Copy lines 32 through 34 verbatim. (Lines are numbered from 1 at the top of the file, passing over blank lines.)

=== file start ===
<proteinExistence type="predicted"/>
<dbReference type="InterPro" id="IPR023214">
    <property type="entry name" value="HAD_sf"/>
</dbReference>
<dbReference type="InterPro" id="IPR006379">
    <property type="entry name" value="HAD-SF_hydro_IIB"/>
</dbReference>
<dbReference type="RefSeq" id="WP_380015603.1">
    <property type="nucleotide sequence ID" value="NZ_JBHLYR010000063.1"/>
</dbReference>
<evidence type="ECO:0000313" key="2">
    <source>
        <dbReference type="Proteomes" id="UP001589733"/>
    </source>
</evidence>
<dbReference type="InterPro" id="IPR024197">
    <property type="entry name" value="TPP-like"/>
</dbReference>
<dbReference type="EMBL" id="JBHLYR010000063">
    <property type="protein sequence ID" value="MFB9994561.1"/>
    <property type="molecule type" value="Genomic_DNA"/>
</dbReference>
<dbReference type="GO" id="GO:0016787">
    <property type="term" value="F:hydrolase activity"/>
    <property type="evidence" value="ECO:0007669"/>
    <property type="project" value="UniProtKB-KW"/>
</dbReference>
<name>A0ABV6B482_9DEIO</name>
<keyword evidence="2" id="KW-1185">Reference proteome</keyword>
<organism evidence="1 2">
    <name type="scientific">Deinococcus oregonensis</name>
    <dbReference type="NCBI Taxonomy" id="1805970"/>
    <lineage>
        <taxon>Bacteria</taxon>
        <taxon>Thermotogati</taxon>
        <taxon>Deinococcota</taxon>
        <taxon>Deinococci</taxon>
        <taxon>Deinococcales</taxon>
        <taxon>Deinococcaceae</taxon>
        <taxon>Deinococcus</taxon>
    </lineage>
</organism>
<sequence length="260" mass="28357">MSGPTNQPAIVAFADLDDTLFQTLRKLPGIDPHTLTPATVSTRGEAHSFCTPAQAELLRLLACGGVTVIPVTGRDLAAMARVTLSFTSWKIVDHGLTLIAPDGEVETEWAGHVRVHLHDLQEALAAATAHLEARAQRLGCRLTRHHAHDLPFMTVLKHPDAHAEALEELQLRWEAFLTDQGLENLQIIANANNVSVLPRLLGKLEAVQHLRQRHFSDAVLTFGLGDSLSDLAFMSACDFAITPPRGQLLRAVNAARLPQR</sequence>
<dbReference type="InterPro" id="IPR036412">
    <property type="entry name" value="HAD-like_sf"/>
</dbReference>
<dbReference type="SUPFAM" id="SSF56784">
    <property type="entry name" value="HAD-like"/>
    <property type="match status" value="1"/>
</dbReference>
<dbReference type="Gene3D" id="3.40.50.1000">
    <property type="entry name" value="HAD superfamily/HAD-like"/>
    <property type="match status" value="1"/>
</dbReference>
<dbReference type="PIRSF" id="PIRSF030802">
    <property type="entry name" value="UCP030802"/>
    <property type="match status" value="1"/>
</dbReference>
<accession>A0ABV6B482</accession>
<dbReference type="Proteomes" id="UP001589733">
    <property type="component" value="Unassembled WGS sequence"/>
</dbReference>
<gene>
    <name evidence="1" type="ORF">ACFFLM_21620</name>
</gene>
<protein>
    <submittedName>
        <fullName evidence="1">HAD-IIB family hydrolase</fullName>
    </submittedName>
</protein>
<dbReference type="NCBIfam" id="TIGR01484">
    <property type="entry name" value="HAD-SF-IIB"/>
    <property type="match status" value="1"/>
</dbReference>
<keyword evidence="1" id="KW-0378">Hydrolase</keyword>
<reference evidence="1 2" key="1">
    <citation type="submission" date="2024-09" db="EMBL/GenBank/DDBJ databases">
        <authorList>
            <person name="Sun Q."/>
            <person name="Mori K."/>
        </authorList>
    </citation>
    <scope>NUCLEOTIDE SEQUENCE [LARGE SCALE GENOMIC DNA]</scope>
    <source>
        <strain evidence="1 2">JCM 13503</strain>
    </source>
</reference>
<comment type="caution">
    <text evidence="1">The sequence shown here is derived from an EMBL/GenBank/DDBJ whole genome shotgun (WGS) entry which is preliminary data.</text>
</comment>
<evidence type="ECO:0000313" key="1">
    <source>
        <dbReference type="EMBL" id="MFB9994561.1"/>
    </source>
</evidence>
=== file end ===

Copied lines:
    <dbReference type="NCBI Taxonomy" id="1805970"/>
    <lineage>
        <taxon>Bacteria</taxon>